30. abb3w says

    NB: this is re-circulating, apparently in part due to a bit of carelessnews (an interesting typo I’ll keep) at HuffPo on date checking; checking the date from Ed’s link shows it’s from last year.

    Contrariwise, the kooks haven’t changed their minds; this piece indicates one of the dudes quoted is still spouting much the same blather.

  31. says

    “No portrayal of minority experience in the history which actually occurred shall obscure the experience or contributions of the Founding Fathers, or the majority of citizens, including those who reached positions of leadership.”

    In other words, no action by white Americans that contradicts the Founders’ ideals shall be taught at all. The fact that anyone could propose such a thing, so explicitly and publicly, without a trace of shame, really says a lot about the state of American public discourse.

  32. says

    PS: Where are all those Southern-nationalist and slavery-apologist trolls who used to pop up anc cry about “Tyrant Lincoln?” Is this proposal too shameful even for that lot?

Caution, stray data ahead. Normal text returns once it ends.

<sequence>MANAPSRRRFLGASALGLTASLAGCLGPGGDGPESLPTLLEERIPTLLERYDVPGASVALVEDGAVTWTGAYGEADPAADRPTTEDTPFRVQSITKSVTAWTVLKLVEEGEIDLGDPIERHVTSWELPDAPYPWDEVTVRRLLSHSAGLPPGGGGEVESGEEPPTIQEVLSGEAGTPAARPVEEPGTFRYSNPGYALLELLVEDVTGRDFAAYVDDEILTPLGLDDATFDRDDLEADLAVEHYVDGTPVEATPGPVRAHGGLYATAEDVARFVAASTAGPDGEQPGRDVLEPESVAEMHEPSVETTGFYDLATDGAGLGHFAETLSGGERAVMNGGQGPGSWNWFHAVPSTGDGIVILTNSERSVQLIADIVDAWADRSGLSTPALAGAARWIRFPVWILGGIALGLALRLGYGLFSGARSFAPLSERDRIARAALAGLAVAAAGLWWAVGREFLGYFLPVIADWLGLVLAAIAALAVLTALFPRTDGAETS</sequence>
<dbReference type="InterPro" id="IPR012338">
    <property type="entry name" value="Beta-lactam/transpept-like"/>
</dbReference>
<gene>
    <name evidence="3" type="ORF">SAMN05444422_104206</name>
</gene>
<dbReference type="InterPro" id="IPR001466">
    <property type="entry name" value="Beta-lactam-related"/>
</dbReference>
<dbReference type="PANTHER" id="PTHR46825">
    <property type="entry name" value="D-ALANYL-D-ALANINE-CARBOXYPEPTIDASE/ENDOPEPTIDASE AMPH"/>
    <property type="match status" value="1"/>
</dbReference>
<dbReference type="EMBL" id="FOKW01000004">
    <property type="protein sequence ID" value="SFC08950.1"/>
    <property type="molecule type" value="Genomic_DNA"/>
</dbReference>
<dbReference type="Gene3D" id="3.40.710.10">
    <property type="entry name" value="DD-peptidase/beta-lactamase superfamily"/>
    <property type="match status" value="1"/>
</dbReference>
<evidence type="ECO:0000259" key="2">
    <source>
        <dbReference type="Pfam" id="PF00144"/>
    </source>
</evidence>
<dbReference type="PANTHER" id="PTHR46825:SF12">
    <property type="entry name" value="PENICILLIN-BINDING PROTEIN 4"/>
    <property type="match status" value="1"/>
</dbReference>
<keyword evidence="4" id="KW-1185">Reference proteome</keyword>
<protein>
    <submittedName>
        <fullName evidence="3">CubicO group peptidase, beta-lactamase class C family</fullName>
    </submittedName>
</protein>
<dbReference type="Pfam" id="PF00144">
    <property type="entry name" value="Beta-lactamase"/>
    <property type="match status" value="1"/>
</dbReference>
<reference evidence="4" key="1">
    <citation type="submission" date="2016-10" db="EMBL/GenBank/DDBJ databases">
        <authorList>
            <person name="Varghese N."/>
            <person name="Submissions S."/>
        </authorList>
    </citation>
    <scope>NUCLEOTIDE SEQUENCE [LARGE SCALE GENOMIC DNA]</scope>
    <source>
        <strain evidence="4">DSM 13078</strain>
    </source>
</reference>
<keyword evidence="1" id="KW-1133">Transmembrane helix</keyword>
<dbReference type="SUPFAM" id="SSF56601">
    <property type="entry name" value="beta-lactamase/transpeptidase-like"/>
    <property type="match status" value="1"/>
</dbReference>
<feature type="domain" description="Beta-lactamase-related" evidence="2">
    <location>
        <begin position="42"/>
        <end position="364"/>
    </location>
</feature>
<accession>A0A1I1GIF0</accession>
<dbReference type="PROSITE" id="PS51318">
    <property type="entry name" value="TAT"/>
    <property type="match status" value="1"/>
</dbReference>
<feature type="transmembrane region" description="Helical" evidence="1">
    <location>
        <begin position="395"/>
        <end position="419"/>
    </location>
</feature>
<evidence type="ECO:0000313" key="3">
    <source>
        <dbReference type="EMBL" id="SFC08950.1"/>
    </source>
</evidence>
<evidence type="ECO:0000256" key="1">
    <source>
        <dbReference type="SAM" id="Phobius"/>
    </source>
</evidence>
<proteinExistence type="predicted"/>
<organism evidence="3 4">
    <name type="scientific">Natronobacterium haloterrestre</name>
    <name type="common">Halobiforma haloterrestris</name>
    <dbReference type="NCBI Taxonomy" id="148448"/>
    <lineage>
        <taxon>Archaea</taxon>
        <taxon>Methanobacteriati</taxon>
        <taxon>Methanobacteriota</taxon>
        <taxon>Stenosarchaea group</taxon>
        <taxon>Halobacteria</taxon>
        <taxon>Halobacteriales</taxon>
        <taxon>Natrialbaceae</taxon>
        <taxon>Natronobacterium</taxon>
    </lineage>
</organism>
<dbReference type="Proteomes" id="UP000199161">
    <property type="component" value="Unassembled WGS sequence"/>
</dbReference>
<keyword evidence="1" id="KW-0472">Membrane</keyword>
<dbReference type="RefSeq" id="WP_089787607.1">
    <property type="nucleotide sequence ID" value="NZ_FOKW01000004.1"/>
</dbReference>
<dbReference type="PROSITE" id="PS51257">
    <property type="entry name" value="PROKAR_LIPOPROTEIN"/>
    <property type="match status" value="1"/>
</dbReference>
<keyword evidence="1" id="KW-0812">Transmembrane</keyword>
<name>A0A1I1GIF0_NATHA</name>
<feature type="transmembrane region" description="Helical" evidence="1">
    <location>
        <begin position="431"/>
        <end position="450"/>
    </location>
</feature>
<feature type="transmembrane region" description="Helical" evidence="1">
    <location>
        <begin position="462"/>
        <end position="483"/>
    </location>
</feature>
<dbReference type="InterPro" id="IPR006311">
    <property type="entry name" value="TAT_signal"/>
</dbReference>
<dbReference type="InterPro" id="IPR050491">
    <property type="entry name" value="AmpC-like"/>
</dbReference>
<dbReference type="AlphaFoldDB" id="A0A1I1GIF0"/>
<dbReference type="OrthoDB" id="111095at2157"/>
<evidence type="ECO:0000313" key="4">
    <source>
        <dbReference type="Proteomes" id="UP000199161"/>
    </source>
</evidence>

33. eric says

    Where are all those Southern-nationalist and slavery-apologist trolls who used to pop up anc cry about “Tyrant Lincoln?”

    Hired by Tennessee. To design new history curricula for Fall 2012.

  34. says

    “No portrayal of minority experience in the history which actually occurred shall obscure the experience or contributions of the Founding Fathers, or the majority of citizens, including those who reached positions of leadership.”

    So if I make up an experience for a minority, or make up a minority, I can use that to obscure the contributions of the founding fathers?

    I propose that all history books say that pirates (a minority in Tennessee) wrote the constitution without any input from the founding fathers.

  35. Aquaria says

    I don’t envy the professors teaching freshman American History survey courses to graduates of these high schools.

    Imagine what it’s going to be like for the history professors at Texas universities, now that the tea-tards have gutted history for Lone Star kids?